Federal Labor’s focus on improving energy efficiency in its energy plan is a much-needed move that will help lower energy bills, reduce emissions and pave the way to a clean energy system, says the Energy Efficiency Council (EEC).
The policy, which includes plans to support renewable generation and battery storage, also includes big-ticket commitments to an Energy Productivity Agenda:
- Clean Energy Finance Corporation (CEFC) – an extra $10 billion for the CEFC to invest in energy efficiency and clean energy
- Manufacturing Energy Efficiency Accelerator Program – $20 million to help 1000 manufacturers cut their energy bills
- Training and accreditation – $10 million to help train engineers, mechanics and other workers to help businesses bring down their energy costs
- Australian Renewable Energy Agency (ARENA) – Australia’s renewable energy agency will be allowed to invest in innovative energy efficiency technologies and projects, as well as renewables, and
- COAG Energy Council – a $10 million commitment to work with states and territories to develop a revitalised national plan for energy efficiency, including harmonisation of state and territory energy efficiency schemes.
Luke Menzel, CEO of the EEC, has welcomed these announcements. “Bill Shorten pointed out that Australia is the worst in the developed world when it comes to energy efficiency. That is not some esoteric fact – it hits Aussies hard, because it results in much bigger energy bills across the nation,” he says.
“Labor’s new plan will start turning this around, and help slash energy bills for Aussie families and businesses.”
Ramping up effort on energy efficiency is a move with a lot of support. A survey this year found that an astonishing 88 percent of voters back action on energy efficiency. That’s why so many organisations are calling for smart energy efficiency policies, from welfare groups like Australian Council of Social Service through to business groups like the Property Council and the Australian Industry Group.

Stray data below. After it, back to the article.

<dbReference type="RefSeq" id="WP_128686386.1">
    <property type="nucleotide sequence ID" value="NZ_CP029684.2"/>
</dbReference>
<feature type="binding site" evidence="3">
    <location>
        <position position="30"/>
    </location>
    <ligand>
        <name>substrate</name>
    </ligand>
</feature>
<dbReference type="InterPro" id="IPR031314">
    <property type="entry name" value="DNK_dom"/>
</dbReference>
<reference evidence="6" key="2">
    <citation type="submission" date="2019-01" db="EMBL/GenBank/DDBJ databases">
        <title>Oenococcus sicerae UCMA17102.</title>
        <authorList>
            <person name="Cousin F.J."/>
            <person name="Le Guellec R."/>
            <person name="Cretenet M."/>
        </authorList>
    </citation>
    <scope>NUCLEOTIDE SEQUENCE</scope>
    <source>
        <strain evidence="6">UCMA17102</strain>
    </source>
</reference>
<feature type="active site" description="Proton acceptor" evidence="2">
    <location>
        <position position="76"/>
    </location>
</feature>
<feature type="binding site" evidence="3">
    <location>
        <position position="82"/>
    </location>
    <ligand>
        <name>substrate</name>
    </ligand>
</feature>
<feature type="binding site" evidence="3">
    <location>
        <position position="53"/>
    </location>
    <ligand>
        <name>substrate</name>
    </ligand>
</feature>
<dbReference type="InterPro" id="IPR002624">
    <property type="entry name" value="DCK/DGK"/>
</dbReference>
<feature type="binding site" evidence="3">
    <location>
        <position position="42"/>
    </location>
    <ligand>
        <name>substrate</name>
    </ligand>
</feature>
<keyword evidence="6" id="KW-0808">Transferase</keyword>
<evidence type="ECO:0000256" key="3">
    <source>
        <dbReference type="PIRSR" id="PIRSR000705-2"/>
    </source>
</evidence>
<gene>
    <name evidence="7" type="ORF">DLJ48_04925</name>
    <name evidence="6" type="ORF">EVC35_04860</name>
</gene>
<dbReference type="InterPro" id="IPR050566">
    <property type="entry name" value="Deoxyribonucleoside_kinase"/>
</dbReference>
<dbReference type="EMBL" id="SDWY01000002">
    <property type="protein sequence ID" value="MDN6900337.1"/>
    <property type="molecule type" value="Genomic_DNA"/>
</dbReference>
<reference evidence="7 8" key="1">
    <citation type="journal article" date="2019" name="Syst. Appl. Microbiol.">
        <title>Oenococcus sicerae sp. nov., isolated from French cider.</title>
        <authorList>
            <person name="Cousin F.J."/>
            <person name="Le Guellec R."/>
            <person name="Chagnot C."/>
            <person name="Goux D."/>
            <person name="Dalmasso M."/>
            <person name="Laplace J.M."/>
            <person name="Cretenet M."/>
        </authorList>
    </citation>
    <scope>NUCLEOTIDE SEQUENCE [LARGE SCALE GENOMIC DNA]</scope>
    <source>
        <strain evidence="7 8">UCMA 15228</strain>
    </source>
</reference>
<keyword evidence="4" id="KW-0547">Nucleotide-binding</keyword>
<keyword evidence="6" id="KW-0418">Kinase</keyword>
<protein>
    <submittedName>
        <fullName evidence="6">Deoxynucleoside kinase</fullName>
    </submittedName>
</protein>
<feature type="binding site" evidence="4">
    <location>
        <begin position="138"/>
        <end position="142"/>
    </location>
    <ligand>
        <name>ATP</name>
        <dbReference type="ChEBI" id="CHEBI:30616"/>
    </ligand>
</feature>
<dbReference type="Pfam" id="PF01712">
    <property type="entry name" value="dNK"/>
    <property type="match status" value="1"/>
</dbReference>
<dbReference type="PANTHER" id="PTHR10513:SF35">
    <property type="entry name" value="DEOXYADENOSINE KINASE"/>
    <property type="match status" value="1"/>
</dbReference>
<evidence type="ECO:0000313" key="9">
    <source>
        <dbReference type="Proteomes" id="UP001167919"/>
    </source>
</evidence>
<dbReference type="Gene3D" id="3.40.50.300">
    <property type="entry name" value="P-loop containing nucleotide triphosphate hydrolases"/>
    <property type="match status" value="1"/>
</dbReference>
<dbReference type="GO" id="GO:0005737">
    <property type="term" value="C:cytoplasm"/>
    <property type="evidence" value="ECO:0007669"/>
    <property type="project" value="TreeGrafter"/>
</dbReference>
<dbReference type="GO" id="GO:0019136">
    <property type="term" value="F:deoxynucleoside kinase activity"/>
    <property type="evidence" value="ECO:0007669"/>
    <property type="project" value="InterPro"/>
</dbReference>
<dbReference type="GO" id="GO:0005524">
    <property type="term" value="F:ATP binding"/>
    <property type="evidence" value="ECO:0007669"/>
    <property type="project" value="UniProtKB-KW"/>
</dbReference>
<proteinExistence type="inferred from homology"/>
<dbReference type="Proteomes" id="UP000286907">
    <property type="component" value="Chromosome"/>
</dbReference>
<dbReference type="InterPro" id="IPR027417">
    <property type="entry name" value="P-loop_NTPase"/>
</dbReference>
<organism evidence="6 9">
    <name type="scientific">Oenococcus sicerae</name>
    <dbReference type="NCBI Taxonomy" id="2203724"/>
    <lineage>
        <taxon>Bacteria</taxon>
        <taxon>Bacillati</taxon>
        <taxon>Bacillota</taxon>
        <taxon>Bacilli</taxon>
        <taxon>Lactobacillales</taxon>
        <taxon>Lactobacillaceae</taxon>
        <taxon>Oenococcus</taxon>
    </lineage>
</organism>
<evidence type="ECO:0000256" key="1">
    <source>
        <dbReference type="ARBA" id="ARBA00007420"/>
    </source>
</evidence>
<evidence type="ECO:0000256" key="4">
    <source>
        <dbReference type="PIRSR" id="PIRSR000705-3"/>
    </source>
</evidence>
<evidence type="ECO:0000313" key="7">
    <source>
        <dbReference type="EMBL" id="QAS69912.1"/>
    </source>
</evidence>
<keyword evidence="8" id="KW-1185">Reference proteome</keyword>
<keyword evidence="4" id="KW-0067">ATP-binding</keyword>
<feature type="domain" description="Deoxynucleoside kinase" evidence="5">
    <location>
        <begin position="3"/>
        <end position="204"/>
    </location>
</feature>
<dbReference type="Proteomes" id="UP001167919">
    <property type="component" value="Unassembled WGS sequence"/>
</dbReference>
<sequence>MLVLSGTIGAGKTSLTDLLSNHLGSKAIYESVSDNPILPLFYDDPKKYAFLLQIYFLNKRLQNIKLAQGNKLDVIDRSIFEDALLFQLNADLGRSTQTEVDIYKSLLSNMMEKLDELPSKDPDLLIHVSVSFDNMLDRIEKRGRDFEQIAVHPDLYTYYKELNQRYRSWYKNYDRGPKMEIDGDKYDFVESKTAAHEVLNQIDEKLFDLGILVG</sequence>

“Labor’s plan to help manufacturers to save energy is smart. This will cut energy waste, boost productivity and reduce emissions – a win win-win,” Menzel says.
“It will also create thousands of jobs. The latest research on jobs in the energy efficiency sectors shows huge potential to ramp up energy efficiency jobs.”
Menzel adds that the Commonwealth government must work with states and territories to achieve effective progress across the country. “That’s why developing a proper plan through the COAG Energy Council is so important.
“However, there are things that we should be getting on with straight away. For too long, Australia’s failure on energy and fuel efficiency has hit everyday people and small businesses hard. There’s no time to waste in getting on with the job of implementing energy and fuel efficiency measures that are good for the planet and the pocket,” says Menzel.
“Germany, the global leader on energy efficiency, has cut the average German household’s energy bill by 30 percent – and that has meant $509 back in the pockets of families every single year.”
“Helping Australians save on energy costs is a no-brainer that should be supported by all political parties. We’re looking forward to more announcements from all sides of politics in the run up to the Federal election,” says Menzel.